Concept: Six degrees of separation
Social networks show striking structural regularities, and both theory and evidence suggest that networks may have facilitated the development of large-scale cooperation in humans. Here, we characterize the social networks of the Hadza, a population of hunter-gatherers in Tanzania. We show that Hadza networks have important properties also seen in modernized social networks, including a skewed degree distribution, degree assortativity, transitivity, reciprocity, geographic decay and homophily. We demonstrate that Hadza camps exhibit high between-group and low within-group variation in public goods game donations. Network ties are also more likely between people who give the same amount, and the similarity in cooperative behaviour extends up to two degrees of separation. Social distance appears to be as important as genetic relatedness and physical proximity in explaining assortativity in cooperation. Our results suggest that certain elements of social network structure may have been present at an early point in human history. Also, early humans may have formed ties with both kin and non-kin, based in part on their tendency to cooperate. Social networks may thus have contributed to the emergence of cooperation.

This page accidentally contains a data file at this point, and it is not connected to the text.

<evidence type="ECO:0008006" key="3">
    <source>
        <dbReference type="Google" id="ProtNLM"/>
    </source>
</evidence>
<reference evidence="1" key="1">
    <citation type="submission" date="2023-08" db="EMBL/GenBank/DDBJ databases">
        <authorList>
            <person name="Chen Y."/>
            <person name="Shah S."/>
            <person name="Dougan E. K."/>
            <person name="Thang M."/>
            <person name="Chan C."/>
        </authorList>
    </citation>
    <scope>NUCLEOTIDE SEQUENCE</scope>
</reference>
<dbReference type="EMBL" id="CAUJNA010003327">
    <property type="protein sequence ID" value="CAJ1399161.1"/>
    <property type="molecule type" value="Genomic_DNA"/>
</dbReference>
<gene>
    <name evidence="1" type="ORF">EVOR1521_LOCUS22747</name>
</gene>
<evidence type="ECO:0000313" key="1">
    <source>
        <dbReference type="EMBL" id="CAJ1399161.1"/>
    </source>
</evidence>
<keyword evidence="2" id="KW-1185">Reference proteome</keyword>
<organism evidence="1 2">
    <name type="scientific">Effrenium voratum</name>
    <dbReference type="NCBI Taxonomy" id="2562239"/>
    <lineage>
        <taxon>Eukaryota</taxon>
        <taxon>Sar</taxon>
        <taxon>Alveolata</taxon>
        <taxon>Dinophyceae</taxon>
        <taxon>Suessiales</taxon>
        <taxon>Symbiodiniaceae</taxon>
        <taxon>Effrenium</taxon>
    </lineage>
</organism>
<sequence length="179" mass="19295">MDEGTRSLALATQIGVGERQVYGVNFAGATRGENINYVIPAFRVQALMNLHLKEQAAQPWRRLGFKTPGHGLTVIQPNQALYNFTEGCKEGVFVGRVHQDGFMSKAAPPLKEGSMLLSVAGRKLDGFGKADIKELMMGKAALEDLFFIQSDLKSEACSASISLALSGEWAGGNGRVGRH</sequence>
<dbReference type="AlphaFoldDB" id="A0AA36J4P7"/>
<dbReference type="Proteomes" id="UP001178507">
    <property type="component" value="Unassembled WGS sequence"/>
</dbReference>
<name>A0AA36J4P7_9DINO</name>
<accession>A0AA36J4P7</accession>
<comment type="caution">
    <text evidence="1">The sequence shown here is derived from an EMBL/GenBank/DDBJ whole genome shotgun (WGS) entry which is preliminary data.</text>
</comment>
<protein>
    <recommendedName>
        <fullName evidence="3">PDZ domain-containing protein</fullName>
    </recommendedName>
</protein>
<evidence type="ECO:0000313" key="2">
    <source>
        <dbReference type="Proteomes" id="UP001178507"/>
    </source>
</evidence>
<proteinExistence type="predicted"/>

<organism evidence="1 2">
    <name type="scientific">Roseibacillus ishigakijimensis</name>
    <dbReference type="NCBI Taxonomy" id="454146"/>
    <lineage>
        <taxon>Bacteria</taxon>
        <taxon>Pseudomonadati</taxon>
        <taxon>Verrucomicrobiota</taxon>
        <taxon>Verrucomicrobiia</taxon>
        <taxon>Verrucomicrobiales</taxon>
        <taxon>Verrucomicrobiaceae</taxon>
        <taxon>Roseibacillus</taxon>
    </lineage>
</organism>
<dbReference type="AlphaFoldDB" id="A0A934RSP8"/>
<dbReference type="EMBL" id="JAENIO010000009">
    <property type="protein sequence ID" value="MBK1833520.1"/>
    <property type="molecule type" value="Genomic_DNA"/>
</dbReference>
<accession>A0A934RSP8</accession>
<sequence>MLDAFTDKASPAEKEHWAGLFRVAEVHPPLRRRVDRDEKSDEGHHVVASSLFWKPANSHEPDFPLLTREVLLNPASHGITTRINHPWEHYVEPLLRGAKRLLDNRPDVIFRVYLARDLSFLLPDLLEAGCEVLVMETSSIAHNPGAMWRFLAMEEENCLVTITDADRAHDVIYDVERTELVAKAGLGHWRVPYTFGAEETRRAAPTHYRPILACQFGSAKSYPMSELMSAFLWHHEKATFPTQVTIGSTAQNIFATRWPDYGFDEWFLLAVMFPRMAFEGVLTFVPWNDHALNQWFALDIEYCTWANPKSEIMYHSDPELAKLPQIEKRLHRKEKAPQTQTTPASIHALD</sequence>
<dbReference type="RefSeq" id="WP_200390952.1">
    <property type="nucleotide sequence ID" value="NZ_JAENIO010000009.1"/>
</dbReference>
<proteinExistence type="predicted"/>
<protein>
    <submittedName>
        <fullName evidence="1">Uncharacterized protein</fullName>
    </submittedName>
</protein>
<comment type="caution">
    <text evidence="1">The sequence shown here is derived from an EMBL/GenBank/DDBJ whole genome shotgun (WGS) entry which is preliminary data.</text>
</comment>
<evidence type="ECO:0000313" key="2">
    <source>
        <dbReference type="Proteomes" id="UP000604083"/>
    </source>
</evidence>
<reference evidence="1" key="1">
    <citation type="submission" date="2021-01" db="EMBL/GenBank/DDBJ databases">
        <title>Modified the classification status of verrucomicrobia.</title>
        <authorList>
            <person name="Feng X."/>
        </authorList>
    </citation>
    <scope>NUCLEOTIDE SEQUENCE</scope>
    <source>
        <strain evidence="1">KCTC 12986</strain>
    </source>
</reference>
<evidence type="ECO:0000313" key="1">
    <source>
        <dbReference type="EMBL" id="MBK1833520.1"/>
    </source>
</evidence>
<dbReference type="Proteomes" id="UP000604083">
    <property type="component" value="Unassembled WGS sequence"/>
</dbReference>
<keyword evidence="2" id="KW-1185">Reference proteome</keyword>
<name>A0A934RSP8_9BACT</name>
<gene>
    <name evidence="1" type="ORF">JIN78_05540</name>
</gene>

Pottery is a mainstay of archaeological analysis worldwide. Often, high proportions of the pottery recovered from a given site are decorated in some manner. In northern Iroquoia, late pre-contact pottery and early contact decoration commonly occur on collars-thick bands of clay that encircle a pot and extend several centimeters down from the lip. These decorations constitute signals that conveyed information about a pot’s user(s). In southern Ontario the period A.D. 1350 to 1650 witnessed substantial changes in socio-political and settlement systems that included population movement, coalescence of formerly separate communities into large villages and towns, waxing and waning of regional strife, the formation of nations, and finally the development of three confederacies that each occupied distinct, constricted areas. Social network analysis demonstrates that signaling practices changed to reflect these regional patterns. Networks become more consolidated through time ultimately resulting in a “small world” network with small degrees of separation between sites reflecting the integration of communities within and between the three confederacies.